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Crazy Flavors Homemade Ice Cream, Brooklyn Style

August 1, 2014 by  

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  3-OddFellows-by-kathyylchan-1024x689 The first thing that will jump out at you when visiting Brooklyn’s OddFellows Ice Cream Co. website is their array of quirky flavors. It isn’t everyday you see flavors like Tobacco Leaf Smoked Chili Huckleberry; Beet Pistachio Honey Goat Cheese; Coconut, Cream Cheese & Carrot Cake; and Sesame Kumquat Pumpernickel. That being said, what makes OddFellows isn’t just their atypical offerings, but their methods of production. Opened in June 2013, OddFellows Ice Cream Co. caused a stir from the beginning. Within two months of opening, they’d been voted Best Ice Cream in New York , one of the eight Best Ice Cream Shops For Kids In New York City by Timeout New York and one of New York City’s 10 Tastiest Summer Treats by Forbes Travel Guide. So, what makes OddFellows so addictive? “We’re making ice cream from scratch which is a very rare thing,” explains co-owner Mohan Kumar. “Not too many people are doing this in the country and only a handful are in NYC. Typically people who claim to sell homemade ice cream are buying their ice cream base from a creamery or farm and are adding in things like chocolate chips. We’re going the extra step and making…

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Sweet Nectar in Fort Lauderdale Florida is a Must For Your Next Visit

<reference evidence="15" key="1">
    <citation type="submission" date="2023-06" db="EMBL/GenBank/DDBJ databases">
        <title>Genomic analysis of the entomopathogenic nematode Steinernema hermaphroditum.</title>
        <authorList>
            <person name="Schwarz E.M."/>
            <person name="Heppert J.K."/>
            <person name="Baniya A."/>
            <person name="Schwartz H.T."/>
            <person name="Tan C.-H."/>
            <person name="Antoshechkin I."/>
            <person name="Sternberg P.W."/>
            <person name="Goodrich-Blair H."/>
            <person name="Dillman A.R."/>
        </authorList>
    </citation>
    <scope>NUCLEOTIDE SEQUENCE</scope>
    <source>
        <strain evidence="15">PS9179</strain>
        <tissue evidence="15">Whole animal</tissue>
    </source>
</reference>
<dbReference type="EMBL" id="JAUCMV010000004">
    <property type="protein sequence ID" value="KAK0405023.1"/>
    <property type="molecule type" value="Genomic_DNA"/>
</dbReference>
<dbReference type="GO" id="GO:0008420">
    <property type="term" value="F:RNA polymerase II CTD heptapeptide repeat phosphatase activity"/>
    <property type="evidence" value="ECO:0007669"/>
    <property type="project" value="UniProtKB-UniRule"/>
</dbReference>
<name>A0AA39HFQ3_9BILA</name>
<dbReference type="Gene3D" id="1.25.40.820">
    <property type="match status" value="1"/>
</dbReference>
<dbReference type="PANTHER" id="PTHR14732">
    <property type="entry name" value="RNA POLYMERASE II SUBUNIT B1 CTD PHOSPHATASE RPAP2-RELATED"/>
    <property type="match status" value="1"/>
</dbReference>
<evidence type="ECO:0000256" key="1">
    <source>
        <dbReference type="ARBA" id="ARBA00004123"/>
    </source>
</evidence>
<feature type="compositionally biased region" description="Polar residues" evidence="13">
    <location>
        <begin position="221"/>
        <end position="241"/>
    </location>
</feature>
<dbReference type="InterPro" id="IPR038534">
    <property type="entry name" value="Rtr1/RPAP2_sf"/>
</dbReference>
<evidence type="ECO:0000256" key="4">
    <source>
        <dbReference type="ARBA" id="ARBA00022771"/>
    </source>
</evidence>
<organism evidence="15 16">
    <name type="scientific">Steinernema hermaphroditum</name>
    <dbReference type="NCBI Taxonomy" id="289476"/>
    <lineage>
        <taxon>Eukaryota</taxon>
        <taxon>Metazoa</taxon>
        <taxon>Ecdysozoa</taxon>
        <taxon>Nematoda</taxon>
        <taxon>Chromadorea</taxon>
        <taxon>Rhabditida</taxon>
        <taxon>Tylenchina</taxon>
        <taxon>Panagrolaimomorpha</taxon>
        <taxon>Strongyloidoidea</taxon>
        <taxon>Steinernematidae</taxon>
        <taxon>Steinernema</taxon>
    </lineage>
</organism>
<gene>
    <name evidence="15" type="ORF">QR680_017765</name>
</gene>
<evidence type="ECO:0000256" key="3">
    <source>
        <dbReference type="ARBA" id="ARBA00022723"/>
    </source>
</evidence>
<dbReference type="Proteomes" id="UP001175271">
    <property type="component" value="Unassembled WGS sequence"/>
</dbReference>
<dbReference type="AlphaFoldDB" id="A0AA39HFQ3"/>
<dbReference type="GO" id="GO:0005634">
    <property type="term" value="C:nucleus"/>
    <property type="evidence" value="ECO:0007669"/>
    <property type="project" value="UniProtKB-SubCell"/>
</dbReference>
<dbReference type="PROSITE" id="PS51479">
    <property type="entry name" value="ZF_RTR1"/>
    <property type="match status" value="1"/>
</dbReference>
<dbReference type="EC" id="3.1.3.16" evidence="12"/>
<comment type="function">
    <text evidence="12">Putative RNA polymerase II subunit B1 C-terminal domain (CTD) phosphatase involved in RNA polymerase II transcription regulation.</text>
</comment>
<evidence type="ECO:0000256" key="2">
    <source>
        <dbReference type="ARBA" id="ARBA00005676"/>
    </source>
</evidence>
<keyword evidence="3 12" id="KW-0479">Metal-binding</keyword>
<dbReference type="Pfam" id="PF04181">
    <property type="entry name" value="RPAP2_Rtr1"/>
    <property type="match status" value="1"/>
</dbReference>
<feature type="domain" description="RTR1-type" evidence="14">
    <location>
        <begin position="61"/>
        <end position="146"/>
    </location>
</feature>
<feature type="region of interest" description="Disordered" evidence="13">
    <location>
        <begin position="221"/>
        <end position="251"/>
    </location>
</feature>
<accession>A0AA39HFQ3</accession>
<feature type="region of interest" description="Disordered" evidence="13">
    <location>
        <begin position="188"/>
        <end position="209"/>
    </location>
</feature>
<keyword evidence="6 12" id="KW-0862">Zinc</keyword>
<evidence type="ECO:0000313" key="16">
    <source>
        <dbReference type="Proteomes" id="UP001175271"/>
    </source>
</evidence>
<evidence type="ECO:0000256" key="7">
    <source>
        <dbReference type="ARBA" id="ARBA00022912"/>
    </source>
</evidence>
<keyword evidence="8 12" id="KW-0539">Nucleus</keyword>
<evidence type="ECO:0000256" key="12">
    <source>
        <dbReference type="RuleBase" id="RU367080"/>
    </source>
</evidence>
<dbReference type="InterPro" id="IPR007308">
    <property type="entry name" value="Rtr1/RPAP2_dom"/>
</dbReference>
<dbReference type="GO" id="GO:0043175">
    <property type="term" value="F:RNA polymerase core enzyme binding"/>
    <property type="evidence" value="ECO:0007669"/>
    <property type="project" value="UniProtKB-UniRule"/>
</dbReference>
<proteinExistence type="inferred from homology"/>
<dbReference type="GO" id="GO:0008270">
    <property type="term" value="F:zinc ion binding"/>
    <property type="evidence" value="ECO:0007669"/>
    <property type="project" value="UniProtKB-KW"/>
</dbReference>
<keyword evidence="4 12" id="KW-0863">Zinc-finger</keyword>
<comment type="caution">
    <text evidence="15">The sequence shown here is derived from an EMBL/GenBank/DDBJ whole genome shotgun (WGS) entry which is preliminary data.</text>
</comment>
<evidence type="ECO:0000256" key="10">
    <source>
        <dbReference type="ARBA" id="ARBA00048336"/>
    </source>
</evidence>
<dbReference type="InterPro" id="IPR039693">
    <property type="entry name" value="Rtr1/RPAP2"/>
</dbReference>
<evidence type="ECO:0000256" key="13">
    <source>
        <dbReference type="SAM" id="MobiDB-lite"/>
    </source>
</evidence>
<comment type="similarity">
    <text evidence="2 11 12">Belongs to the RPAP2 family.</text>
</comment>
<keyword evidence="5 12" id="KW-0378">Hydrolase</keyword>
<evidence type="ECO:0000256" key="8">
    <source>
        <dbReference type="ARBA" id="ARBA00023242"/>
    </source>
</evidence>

August 1, 2014 by  

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menu In Fort Lauderdale, Florida, when exploring the Las Olas restaurants scene, make sure to stop by an artisanal venue worth the trip in itself: Sweet Nectar Charcoal and Spirits. After walking along the beachfront and seeing so many chain restaurants, it was a joy to discover Las Olas, filled with boutiques, art galleries, local businesses, ambient wine bars and innovative restaurants. To me, this boulevard provided an immersive experience into the local culture through art, local design and artisanal eats. After wandering the street and doing some research of my own, I stumble upon the menu of Sweet Nectar. Charcoal-grilled Florida snapper? Ahi Tuna carpaccio with black truffle chimichurri? Lobster popcorn? Sounds interesting. As I approach the indoor/outdoor restaurant I see locals gathered around the bar watching a game, friends sitting under dangling potted plants eating at rustic wooden tables off of wobbly plate and cast-iron skillets. In this farm-feeling space there’s also an industrial vibe with long dangling bare bulbs and exposed brick. Sweet Nectar Sitting outdoors at Sweet Nectar. Photo courtesy of Jessica Festa. I choose to sit outdoors so I can enjoy the ambiance of Las…

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4 Off the Beaten Path Gems in Europe For Summer Touring

August 1, 2014 by  

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It seems like everyone is going to Europe these days, which makes it tempting to assume there’s nothing you can see in Europe that all your friends haven’t seen before. Of course, this couldn’t be further from the truth. With an endless array of cultures, languages, architectures and landscapes, Europe is one of the most diverse regions in the world for travelers. You could literally visit every year, the rest of your life, and not see it all! I’ve personally been to Europe eight times, yet I hear about someplace I haven’t seen or an experience I haven’t enjoyed at least once a week. This goes the other way, too: Many of my favorite spots in Europe are places people didn’t know exist. Whether you’re looking for where to go on your next trip to Europe, or simply need an exciting distraction from your day, continue reading to learn more about some lesser-known European treasures.